Certificate Transparency and Public Key Pinning
Mar 3, 2015 | Jindřich Zechmeister
I am going to talk about two relatively new and little known terms, Certificate Transparency and Public Key Pinning, which are related to the security of using SSL certificates. They both try to lower the risk of issue and use of a fraudulent certificate on your website.
Certificate Transparency (CT)
Certificate Transparency (CT) is a function created by Google. In short it means that all certificates are issued by an authority in a type of “log” so that it is possible to verify the certificates have been issued by the authority in question.Certificate Transparency (CT) has three main aims:
- Make it impossible (or a lot harder) for a certificate authority to issue an SSL certificate for a domain without the knowledge of the domain's owner.
- Provide an open auditing and monitoring system, which enables any domain owner to check if a certificate authority has issued a certificate for their domain (no matter if a genuine or a fraudulent one).
- To protect users (as much as possible) against damages caused by certificates which have been issued badly or with the aim to abuse.
The browser will verify the certificate's status in a public log before trusting it. If the certificate isn't listed, its green EV stripe won't show in Google Chrome. The publicly accessible log itself will be monitored and potentially suspicious certificates will be watched.
Google is planning the first bigger use of this function for February 2015 for the above mentioned EV certificates. Certificate Transparency is planned to be expanded by further certificates later.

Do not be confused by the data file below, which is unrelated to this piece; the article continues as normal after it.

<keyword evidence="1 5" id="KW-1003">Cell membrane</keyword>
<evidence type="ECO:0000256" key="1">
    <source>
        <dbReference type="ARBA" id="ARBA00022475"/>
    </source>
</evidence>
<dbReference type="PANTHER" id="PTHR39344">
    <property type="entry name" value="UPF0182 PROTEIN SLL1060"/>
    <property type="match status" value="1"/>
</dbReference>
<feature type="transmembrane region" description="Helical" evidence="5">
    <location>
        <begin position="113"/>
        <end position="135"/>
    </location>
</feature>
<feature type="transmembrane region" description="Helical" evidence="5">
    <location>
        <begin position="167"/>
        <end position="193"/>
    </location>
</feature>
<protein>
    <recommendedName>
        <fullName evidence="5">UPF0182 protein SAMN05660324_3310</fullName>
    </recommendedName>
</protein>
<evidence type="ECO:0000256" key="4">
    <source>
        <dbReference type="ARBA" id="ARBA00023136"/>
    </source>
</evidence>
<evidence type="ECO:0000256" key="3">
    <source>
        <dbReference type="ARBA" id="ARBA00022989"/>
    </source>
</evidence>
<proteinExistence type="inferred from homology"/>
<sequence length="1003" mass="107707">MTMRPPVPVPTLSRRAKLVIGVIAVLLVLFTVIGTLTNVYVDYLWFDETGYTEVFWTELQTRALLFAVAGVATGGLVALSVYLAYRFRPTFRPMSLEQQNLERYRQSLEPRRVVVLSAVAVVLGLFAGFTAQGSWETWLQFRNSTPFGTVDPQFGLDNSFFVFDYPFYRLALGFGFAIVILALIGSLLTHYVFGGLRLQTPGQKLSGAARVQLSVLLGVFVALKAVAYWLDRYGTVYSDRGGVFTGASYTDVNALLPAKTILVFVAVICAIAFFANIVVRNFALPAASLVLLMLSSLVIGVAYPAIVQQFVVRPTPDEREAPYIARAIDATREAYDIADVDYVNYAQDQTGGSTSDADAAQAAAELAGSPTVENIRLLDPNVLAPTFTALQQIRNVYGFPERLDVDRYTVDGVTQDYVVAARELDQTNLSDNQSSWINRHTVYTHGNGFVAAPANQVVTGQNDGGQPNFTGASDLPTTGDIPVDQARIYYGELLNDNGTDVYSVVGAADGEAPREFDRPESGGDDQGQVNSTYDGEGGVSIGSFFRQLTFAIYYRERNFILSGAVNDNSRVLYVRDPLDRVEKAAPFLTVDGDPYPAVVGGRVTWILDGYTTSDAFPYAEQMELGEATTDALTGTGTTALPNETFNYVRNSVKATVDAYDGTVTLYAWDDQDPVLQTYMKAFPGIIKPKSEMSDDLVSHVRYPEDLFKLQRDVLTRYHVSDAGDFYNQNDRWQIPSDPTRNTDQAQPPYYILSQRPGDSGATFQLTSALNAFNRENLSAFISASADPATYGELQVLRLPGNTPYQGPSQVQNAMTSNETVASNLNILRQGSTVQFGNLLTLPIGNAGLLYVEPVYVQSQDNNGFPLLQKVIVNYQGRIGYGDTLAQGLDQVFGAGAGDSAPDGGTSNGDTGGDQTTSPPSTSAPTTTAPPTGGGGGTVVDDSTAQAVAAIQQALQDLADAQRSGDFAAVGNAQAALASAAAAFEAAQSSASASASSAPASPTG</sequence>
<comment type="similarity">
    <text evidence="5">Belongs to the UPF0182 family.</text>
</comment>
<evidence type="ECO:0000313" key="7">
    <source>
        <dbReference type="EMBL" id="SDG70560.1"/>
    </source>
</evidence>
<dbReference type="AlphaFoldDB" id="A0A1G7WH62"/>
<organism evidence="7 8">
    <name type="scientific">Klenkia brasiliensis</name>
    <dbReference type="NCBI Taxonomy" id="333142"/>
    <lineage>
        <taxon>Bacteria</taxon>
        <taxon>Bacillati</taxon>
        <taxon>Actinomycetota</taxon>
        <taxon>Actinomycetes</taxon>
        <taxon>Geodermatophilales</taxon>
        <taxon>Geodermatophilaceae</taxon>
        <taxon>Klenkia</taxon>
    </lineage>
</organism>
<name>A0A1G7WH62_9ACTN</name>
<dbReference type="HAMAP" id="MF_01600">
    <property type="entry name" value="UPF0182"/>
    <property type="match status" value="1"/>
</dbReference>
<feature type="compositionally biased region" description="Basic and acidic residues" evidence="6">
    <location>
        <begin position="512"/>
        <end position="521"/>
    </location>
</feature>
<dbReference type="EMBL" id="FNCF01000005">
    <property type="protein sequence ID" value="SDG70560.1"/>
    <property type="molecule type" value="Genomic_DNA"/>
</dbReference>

Public Key Pinning
Public key pinning tries to solve the biggest weakness of the current ecosystem: the fact that an authority can issue a certificate for any domain without the domain's owner's permission.
With “pinning” the web owner can choose one or more authorities he trusts and which can issue a certificate for their domain. This way they limit the risk of the domain being abused by a fraudulent certificate from a less trustworthy authority which can then be abused. This way, Pinning serves as protection against MITM (Man in the Middle) attacks and as protection against faking a certificate.
For now, pinning is available in Chrome browser (around 500 entries) but also an open standard for pinning with the use of HTTP protocol is being created. For example, Public Key Pinning Extension for HTTP protocol informs the browser which certificate should be attached to a specific domain. A slightly different approach to Public key pinning is DANE protocol, which places the described information about certificates into DNS and this way it combines the principle of SSL certificates with DNSSEC.
You will find more technical details and examples of Key Pinning use for example in the technical article Certificate and Public Key Pinning.
Our next articles will introduce you to other modern security terms which might be new to you.
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